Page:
Do you remember the Crock Pot? When I was a kid, it was THE hot new kitchen appliance available in stylish Avocado or Terra Cotta enamel. Everyone wanted one, people actually bought several. It was an enormous Christmas gift, hundreds of thousands of couples got them as wedding presents. A Pot you plug in, with a timer…how brilliant. It spawned a whole culinary movement, “Slo-cooking”, and thousands of books of recipes and tips to “make the most of your magical new Crock Pot” were released. People were calling it a food revolution, claiming it made all other tools superfluous. The Crock Pot was the last kitchen appliance you would ever need.
There were special accessories sold to allow you do such things as barbeque a chicken in your crock pot, or make popcorn in your crock pot…it just went on and on. Of course, it took about a year until the public began to realize what should have been obvious from the start. No matter how hard people tried to make the Crock Pot the center of their cooking world, it was still just a one-trick pony, like a waffle iron or a juicer. It could take a long time to make soups or stews….that was about it. What it did it did beautifully, but a 5 course meal it couldn’t manage. It is nice to have when you need its unique focus, a few times a year maybe, but the rest of the time it just takes up counter space.
The Tablet is computing’s new Crock Pot.
Don’t get me wrong. I think Tablets are here to stay. I love my iPad. It makes a great comics and ebook reader, plays a mean video, isn’t too shabby as a gaming machine..but people who say it is replacing the notebook computer just make me stop and stare. How do they figure? For example, writing or editing a lengthy document on the iPad (or likely any other Tablet) is like grilling bacon in a Crock Pot. Technically you may be able to, but would you want to when you have a perfectly good stove handy unless you were on some kind of serious medication and/or possessed by Satan?
People keep pointing to the statistics that show that the iPad is being bought by the truck load in the Enterprise as proof that some kind of revolution is happening..and I think that is great. However, how many of those business-bound Tablets are going to be replacing notebook PCs? Not netbooks, but full sized Notebooks. I would venture none. iPads are fantastic for use in meetings, for using while you are sitting with customers…for any situation when you don’t want your head in a laptop but still need access to data. However, when work has to really get done I am sure each one of the executives showing off their new shiny tablets will reach for a notebook or desktop PC.
There are many reasons for this…the first is the hardware. Most work that needs to get done on a computer involves writing, at least to a certain degree. Beyond that, most people are still not comfortable using a virtual keyboard for a lot of typing…therefore the hardware of a tablet just makes it unsuitable for the task. Yes, I know, the iPad and other Tablets can make use of wireless keyboards. I even have one for my iPad…however that is just like all the weird accessories to allow your Crock Pot to make Beef Jerky or Peking Duck or roasted marshmallows or what have you. If you need to spend more money and effort to make a device marginally capable of doing a task it isn’t suitable for, what is the point? In addition, lugging around a n extra keyboard kills one of the advantages of the Tablet…it’s sheer portability. You can do it, in a pinch…but why?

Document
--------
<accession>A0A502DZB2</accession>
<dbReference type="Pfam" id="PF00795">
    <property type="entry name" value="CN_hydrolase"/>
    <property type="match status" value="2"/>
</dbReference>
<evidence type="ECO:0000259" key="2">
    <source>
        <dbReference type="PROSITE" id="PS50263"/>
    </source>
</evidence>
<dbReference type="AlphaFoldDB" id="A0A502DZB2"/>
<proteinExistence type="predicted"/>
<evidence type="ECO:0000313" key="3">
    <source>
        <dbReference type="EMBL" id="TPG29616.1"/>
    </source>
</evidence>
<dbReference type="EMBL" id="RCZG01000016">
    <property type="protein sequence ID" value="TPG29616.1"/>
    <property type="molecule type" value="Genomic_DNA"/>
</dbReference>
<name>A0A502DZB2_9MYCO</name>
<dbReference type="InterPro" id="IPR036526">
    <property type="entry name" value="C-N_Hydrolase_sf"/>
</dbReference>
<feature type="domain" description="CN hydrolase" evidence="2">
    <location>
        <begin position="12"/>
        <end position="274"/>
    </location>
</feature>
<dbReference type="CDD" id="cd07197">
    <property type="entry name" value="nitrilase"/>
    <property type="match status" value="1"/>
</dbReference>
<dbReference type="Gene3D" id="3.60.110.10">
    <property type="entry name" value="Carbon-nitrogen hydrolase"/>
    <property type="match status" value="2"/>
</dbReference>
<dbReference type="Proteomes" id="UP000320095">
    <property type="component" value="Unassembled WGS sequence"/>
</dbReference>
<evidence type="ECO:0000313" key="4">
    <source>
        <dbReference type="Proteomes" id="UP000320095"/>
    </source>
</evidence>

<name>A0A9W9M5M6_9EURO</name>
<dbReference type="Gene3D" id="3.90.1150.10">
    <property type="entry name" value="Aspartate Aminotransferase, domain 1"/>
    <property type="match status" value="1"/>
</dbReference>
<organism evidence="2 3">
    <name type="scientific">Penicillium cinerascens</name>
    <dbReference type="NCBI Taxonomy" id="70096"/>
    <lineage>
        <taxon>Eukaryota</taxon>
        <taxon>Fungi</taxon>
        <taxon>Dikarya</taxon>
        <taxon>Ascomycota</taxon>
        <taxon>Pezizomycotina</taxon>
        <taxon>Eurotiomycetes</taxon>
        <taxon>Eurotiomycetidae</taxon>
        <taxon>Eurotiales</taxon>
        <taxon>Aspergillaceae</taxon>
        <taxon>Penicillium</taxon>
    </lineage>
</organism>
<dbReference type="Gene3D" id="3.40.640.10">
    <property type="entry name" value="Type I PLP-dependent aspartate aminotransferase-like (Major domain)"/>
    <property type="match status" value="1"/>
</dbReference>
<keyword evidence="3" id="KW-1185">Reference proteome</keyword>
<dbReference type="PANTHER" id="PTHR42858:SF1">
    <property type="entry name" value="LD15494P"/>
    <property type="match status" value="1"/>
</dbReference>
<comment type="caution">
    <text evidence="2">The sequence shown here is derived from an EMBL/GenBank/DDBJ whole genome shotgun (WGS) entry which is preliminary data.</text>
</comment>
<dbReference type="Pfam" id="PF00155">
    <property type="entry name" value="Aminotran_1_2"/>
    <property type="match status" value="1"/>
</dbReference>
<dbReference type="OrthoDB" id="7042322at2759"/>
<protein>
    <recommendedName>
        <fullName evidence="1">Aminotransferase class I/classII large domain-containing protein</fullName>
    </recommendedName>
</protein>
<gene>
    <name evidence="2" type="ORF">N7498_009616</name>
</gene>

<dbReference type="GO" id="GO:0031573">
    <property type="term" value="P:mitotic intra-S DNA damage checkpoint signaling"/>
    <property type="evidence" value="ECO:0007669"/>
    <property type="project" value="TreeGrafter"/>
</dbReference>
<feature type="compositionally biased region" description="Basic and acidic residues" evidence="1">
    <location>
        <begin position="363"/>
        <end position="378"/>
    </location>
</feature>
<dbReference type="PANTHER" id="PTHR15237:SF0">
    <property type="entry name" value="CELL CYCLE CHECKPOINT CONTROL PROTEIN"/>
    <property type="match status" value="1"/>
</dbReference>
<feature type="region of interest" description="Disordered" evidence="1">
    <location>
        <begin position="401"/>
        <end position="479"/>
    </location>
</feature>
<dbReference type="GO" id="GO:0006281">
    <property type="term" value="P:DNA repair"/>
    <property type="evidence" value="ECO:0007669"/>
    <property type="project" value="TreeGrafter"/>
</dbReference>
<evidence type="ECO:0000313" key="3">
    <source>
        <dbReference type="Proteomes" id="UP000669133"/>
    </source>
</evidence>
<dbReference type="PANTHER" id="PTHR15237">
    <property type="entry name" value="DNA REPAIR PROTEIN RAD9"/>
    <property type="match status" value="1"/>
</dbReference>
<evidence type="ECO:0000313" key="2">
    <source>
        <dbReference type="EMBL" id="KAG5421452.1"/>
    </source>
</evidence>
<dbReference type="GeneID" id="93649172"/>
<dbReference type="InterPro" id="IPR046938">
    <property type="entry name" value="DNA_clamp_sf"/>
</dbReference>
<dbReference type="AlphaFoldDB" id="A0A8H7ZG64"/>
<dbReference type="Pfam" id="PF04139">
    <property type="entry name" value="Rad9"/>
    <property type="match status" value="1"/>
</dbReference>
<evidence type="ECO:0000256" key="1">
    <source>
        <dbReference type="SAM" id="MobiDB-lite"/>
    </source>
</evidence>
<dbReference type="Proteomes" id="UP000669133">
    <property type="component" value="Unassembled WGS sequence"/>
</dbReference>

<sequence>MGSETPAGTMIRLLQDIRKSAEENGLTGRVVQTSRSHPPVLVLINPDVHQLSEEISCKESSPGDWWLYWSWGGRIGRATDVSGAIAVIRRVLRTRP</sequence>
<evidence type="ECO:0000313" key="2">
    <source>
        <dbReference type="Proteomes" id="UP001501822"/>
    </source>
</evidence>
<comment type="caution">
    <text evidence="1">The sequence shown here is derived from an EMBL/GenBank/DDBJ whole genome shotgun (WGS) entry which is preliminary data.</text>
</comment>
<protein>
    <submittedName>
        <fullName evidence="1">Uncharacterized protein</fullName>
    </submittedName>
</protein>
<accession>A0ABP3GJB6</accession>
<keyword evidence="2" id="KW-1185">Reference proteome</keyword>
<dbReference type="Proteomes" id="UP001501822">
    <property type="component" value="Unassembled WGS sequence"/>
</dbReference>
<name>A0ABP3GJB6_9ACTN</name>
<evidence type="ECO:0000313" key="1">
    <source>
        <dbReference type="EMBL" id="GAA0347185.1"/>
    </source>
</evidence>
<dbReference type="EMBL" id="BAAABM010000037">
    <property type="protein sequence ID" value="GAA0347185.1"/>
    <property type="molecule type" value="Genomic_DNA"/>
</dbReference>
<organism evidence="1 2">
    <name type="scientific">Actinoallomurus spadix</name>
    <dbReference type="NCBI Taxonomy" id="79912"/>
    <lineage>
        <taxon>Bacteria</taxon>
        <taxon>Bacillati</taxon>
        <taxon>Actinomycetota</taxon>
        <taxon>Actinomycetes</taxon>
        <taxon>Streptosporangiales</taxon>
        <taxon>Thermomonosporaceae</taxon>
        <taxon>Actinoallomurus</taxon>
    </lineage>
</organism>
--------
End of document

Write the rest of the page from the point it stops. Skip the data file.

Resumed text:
Beyond the keyboard, most Tablets are running processors notably weaker than their notebook bound brethren, and rocking far less RAM. Tablets are designed for battery life, not processor or memory strength. For people who need multiple applications running, or work with graphics, Tablets just will not handle the load for the foreseeable future. Sure they shine at specific, limited tasks…but you can only do so much with a Tablet.
The software is another reason that the Tablet is not going to replace the notebook computer for most people. Face it, most Tablets being sold are running souped up smartphones software. They run lots of Apps but inevitably these apps are shadows of their PC versions, and the operating systems can’t compensate for that. The software architecture is designed to maximize connectivity and ease of access, not to run the sorts of applications most people need for serious work these days.
So like the Crock Pot, the Tablet is ultimately a marketing fad. It is a tool for doing certain, fairly limited tasks using hardware and software originally meant for other things…despite everyone’s attempts to bill it as some kind of universal wonder. Some people will use it more then others, just like some people used their Crock Pots more. However, in general people notice a Tablet’s strengths and weaknesses pretty quickly once they get their hands on one. Eventually the fad will pass, and vendors will have moved onto the next big thing. I suspect that Tablets are here to stay as a consumer product (heck, you can still buy Crock Pots), but the more I use my iPad, the more I feel that the Tablet’s popularity is going to hit a wall soon.
There will always be Tablet fans (myself included), and for now it is still the next big thing, but within a year I think most Tablets will just be taking up counter space and many will get packed away with the Crock Pots and waffle irons, for when they are needed. Fun, sometimes brilliant…but limited to special situations.
However, vendors shouldn’t be too upset. Even once the fad has passed Tablets will still sell fairly well, just like netbooks still have an audience despite the fact that we all agree their boat has sailed. Remember that everyone likes a nice bowl of soup now and again.